Unpolished Thoughts by H. Jeramias Grobschmied


Unpolished Thoughts

From the estate of H. Jeramias Grobschmied. Edited with inner outrage by Otto von Leixner.

In the beginning there were only men in the world. They were so noble, honest and peace-loving that upon their death they were all nominated to be angels. But when the crush became too great, the dear God needed additional help and created woman. Thus it came about that man was brought to ruin, and there were no longer many angels in heaven, and women had to be employed. But St. Peter complained about their merits. They were weak, very weak.

* * * * *

There are men who are poisoned because of unhappy love, hanged, shot, or even—they must be very bitter—poem writers. Fools, threefold fools! Not to realize how well-intended their fate really is. If their love had been returned they would have become married!

* * * * *

There are men that are two tongued. Women never are. They are at least three tongued.

* * * * *

The greatest man on the best path becomes very small when he begins to succumb to the flattery of women.

* * * * *

A beautiful and spiritually rich woman is never completely satisfied if a man only finds what her mouth speaks to be beautiful. They must also admire her lips.

* * * * *

Does man ever hear anything about the devil’s grandfather? The most exhaustive and learned research has only been able to prove and document his grandmother. A cheerful validation of my own opinion that the source of evil came into the world through parthenogenesis.

* * * * *

When I didn’t know the “beautiful sex”, how I romanticized it! I would have plunged into the nearest ocean for one sweet glance. Now I see through the wrinkles, to inside where Satan sits. And irony of fate: I have six daughters. I would have to adopt a boy, to inherit my hatred of women—if my Frau would allow it.

* * * * *

I often have the opportunity to see many men of the spiritual occupation. What time makes of us! Either it weakens us or it blows us up! Narrow chest—hanging belly, between Scylla—and Charybdis. Few navigate happily through it. At first we are oxen and stuff our brains with all kinds of things, which we are obliged to forget. What man calls “gymnastics of the spirit”. Then our knowledge becomes ratified and we step into an occupation. One sits the entire day in some type of office; or in a teacher’s chair in order to get the students to say something that they must unlearn twenty or thirty years later, because it is not true anymore; others run up stairs, run down stairs, in order to make healthy people sick, naturally all for science—and so on. So it goes for days, years, decades. The nerves become mad, the muscles sleep. And that is supposed to be a man’s life! Often when I go on the street, a foolish longing rises up in me, to beat myself and scream out to my betters: “Fellow, now box with me until we both have black and blue spots on our bodies!” You can feel it as well hidden in hacked up poetry.  But that won’t do. The policeman has no sympathy with my cultural fatigue, and the Herr Judge—whether narrow chested or fat bellied—would sentence me for general mischief.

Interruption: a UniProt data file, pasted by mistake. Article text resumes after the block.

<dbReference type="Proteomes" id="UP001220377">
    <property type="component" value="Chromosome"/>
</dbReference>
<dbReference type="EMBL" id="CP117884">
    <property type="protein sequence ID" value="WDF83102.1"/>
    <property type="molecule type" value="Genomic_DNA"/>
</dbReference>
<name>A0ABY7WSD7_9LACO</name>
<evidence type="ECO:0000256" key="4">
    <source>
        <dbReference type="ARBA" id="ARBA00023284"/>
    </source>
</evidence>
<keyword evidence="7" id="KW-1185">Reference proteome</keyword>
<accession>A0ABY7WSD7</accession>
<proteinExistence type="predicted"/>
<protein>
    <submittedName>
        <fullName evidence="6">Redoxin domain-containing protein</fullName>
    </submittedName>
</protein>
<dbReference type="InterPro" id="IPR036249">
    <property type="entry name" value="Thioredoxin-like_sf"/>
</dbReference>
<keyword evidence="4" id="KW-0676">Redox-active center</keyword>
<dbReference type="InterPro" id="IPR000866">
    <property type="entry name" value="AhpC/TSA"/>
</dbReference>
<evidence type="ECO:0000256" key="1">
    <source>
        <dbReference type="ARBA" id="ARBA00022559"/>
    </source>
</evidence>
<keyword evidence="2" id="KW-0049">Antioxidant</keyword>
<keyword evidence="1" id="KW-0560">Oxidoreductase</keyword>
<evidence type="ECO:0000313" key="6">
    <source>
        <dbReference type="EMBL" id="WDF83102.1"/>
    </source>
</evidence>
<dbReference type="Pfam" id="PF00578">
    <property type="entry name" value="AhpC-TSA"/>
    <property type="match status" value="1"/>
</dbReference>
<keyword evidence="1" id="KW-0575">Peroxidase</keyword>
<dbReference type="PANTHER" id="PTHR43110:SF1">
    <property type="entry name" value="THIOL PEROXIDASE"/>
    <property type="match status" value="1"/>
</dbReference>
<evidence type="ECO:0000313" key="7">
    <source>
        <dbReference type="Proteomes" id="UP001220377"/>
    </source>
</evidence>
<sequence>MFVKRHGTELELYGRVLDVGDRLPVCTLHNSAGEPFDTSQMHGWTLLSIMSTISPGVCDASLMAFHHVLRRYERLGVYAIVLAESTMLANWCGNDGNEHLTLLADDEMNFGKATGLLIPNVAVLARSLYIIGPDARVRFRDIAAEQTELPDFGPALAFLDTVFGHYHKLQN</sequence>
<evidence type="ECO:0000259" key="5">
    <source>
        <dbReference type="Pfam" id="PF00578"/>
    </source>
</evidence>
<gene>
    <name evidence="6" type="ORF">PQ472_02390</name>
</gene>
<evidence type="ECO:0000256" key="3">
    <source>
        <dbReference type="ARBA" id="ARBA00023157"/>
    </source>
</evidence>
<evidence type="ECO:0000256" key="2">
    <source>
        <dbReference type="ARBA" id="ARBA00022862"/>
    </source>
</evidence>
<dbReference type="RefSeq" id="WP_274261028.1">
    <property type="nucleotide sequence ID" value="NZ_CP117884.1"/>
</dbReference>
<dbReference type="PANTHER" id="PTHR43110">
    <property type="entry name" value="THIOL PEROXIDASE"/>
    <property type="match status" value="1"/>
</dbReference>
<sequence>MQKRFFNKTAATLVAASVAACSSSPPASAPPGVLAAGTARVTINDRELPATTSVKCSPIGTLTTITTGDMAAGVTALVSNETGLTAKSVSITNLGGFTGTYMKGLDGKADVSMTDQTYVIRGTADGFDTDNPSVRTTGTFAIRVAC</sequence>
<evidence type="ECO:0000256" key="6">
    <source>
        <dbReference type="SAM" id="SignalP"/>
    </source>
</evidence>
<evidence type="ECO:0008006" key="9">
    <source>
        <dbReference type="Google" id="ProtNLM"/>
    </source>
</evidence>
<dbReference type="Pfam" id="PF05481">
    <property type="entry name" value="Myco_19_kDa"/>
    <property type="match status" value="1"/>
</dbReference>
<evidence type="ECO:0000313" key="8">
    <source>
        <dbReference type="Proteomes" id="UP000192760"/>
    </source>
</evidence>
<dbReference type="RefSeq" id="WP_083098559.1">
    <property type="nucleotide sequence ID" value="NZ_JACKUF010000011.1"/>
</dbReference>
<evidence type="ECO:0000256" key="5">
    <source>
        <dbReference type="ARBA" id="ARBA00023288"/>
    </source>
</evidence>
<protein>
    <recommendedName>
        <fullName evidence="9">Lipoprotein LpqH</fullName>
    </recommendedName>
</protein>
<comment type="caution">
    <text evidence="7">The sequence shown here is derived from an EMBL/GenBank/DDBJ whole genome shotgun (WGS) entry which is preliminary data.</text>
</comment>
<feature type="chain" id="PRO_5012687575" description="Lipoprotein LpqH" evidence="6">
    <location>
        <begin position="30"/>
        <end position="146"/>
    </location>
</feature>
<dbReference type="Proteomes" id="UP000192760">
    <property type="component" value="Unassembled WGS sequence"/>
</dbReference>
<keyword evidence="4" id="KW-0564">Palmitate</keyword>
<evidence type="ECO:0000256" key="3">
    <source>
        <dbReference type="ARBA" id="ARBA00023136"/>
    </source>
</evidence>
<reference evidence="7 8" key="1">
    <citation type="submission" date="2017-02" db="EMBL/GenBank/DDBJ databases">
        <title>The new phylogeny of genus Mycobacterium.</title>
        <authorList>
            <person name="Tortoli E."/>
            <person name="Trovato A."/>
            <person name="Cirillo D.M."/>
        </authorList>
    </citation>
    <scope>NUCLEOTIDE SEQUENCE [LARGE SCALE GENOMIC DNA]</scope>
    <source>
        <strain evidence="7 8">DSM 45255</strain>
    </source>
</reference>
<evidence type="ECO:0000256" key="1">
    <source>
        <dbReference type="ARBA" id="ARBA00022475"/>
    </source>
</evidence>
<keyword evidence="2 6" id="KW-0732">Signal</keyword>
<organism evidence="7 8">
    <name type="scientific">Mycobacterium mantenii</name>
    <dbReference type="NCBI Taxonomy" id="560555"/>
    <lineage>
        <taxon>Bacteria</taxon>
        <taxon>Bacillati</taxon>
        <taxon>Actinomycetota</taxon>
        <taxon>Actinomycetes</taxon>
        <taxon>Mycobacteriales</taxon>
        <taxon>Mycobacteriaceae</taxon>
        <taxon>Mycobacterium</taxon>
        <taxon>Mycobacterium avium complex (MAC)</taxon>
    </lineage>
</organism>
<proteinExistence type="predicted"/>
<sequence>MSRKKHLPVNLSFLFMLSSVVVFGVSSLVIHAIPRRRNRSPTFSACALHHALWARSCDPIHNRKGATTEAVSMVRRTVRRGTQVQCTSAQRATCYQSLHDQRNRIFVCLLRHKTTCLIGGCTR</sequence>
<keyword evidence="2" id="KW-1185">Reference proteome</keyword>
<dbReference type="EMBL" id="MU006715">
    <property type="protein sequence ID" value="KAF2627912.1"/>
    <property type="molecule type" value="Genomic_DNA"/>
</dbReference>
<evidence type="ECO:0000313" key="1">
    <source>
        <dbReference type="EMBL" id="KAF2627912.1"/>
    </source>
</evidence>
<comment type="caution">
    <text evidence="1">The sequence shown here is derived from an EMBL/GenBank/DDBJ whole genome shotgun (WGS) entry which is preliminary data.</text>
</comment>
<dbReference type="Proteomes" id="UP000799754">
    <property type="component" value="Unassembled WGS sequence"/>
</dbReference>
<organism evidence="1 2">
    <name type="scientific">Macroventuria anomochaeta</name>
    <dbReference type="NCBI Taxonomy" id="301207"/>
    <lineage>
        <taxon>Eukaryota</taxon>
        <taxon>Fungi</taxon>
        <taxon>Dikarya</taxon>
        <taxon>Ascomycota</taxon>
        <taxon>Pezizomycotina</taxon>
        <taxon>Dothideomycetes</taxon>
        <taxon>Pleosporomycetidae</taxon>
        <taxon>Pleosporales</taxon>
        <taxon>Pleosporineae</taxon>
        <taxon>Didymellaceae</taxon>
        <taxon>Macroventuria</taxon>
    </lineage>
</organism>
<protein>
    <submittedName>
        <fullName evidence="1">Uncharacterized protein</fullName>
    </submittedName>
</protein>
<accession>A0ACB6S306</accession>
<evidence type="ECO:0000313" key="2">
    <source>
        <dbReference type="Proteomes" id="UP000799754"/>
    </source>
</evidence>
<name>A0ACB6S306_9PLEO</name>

* * * * *

Oh divine crassness! The refined vilify you, but I worship you. How often they have come to me, the refined and polished, in order to have me toil with beautiful words; to entice me to be untrue to myself; for my honor they offer me honors; I should lower myself; should speak for injustice; for falsehood—inside I can believe what I want. And they always came again and couldn’t be shaken off. Then you came to me and gave me words, powerful, bulky and flowery, but German and true. That at first hit the refined right in the nose. Since then I have been branded as “unrefined”. But at least they have not pressed me into their mold; I have saved myself—and I have you to thank for that, divine crassness!


This entry was posted in Anarchist World, German art, German literature, H. Jeramias Grobschmied, Joe Bandel, Jugend, Jugend magazine, literature, poems, short stories, Uncategorized. Bookmark the permalink.

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